ABSTINENCE UNNECESSARY

How to handle stingray attacks

Doctors can learn from traditional experts the art of treating them

In Summary

• Medics say men should not punish themselves with abstinence after stingrays attack

• Instead, they should seek medical care for wound to be dissected and poison cleared

Mohamed Mbwana was bitten by a stingray on his finger
Mohamed Mbwana was bitten by a stingray on his finger
Image: CHETI PRAXIDES

Lamu records at least 30 cases of stingray attacks in a day. The number is higher than that of available experts to deal with the increasing population of patients daily.

Patients think they are jinxed and abstain from sex for six months as a result, but medics dismiss the notion. Senior medical doctor Mohamed Kombo said there is no scientific proof to support the assertion that those stung shouldn’t have sex.

He said it’s a myth that seems to have gone further than it should and it's still being propagated by a few who need to be enlightened. He urged victims to seek medical care.

“Let people have sex and rest assured that nothing will happen. Punishing yourselves for all that duration is unnecessary,” Kombo said. “There is no relationship between the wound and your sexual organs. Your heart will not stop. Those are myths.”

Kombo, however, admits that not many medics in the county understand the intricate process of treating a stingray attack victims effectively. This means many victims have no one to attend to them.

The situation has forced the county government of Lamu to seek the services of renowned traditional experts over the years to assist.

Having watched the traditional experts at work, Kombo describes treating a stingray patient as an art that goes beyond the normal treatment processes that medics are accustomed to. One has to dissect the wound, follow the trail of poison and remove it before finally cleaning and dressing the wound.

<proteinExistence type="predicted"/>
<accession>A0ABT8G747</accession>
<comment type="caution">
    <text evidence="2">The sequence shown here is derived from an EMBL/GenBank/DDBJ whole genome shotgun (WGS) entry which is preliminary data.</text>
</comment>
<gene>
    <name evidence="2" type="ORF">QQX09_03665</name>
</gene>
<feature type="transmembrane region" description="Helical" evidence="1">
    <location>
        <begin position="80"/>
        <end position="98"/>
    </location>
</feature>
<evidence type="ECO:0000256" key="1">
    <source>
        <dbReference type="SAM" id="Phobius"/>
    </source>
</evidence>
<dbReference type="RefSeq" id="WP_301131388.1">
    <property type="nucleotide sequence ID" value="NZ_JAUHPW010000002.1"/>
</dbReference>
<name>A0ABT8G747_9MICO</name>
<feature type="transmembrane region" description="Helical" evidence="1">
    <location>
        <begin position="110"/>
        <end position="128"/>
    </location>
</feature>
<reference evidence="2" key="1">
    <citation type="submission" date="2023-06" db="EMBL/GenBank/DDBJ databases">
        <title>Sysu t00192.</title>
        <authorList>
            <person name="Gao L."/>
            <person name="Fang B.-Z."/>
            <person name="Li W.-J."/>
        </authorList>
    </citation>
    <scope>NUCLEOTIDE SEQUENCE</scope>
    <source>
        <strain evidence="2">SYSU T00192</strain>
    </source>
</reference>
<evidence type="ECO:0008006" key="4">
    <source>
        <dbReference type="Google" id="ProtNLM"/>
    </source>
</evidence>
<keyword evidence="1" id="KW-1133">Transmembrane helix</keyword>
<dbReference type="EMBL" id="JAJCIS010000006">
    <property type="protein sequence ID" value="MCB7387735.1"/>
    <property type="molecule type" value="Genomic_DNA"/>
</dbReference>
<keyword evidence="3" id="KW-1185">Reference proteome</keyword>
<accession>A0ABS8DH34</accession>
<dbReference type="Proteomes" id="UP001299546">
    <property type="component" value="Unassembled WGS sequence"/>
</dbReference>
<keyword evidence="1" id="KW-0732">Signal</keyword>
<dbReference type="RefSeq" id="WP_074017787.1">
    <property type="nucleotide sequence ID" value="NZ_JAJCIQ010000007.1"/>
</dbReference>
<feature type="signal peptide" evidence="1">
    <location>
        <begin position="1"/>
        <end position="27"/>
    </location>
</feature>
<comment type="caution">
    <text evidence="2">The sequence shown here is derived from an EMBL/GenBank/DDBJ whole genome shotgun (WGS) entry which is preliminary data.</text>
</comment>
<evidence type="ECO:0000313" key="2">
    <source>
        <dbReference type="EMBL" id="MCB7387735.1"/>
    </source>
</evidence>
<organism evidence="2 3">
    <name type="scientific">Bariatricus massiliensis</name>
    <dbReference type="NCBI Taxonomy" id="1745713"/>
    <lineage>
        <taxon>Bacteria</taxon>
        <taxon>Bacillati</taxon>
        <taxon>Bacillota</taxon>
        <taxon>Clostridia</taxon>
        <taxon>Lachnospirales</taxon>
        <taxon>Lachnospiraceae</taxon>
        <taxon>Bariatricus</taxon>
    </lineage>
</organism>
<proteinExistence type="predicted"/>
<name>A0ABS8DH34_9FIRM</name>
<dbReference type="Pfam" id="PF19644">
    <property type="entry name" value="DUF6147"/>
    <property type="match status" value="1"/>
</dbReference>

He says most of the time, the medical style doesn’t work on treating such patients and that’s why they resorted to the help of traditional experts.

“Normally for us, we will clean the wound with sterile water and then dress it up. If you do this for a stingray victim, you are simply locking the poison inside. I learnt from a traditional expert that removing the poison is key in saving the patient’s life,” Kombo said, urging other medics to borrow a leaf.

TRADITIONAL EXPERT

Currently, Lamu has only one traditional expert in stingray attacks. Idhirai Kurae, 60, is based at the Faza subcounty hospital in Lamu East.

He was employed by the county government after it became evident that he possesses extraordinary skills in treating stingray victims.

The retired health subordinate staff, whose skills are highly sought after, says he respects the old belief that men who have been stung by stingrays must not have sex with their wives, and always reminds his clients of the same.

He learnt the skill just by observing his mentor, the late Athman Mbwarasimai, a renowned stingray attack healer from Kizingitini in Lamu East who died three years ago.

He says many prefer his services to those of medical doctors due to the reputation he has acquired over the years.

“I worked with him as a small boy as his handyman and learnt early only the skill of treating a stingray patient. When he died, people began seeking me out,” Kurae said.

The father of four was born in Rasini village in Faza island in 1961. He has been contracted to work as a traditional expert in stingray attack treatment by the government since 1987, during which he has worked with various hospitals to offer his expertise.

Kurae, who retired early this year, says his services are still sought as he continues to attend to patients at his home. He attends to not less than five stingray patients daily.

The expert explains that treatment starts with identifying the sting area, after which a local anaesthesia is administered, followed by a fragile process of extracting the poison from the wound before it is finally cleaned using sodium bicarbonate.

He says the wound must never be stitched up or bandaged for faster and effective healing.

“Many patients who go to hospital have their wounds bandaged, which will make the wound rot. The trick is in leaving it open. Healing takes between three weeks to at least six months,” Kurae says.

He wants the county government to offer him a permanent contract to enable him to reap from his skill.

“When patients come to me at home, I charge them Sh500, but at the hospital, they only pay Sh200 for my services. If they want my services, let them pay me well,” Kurae said.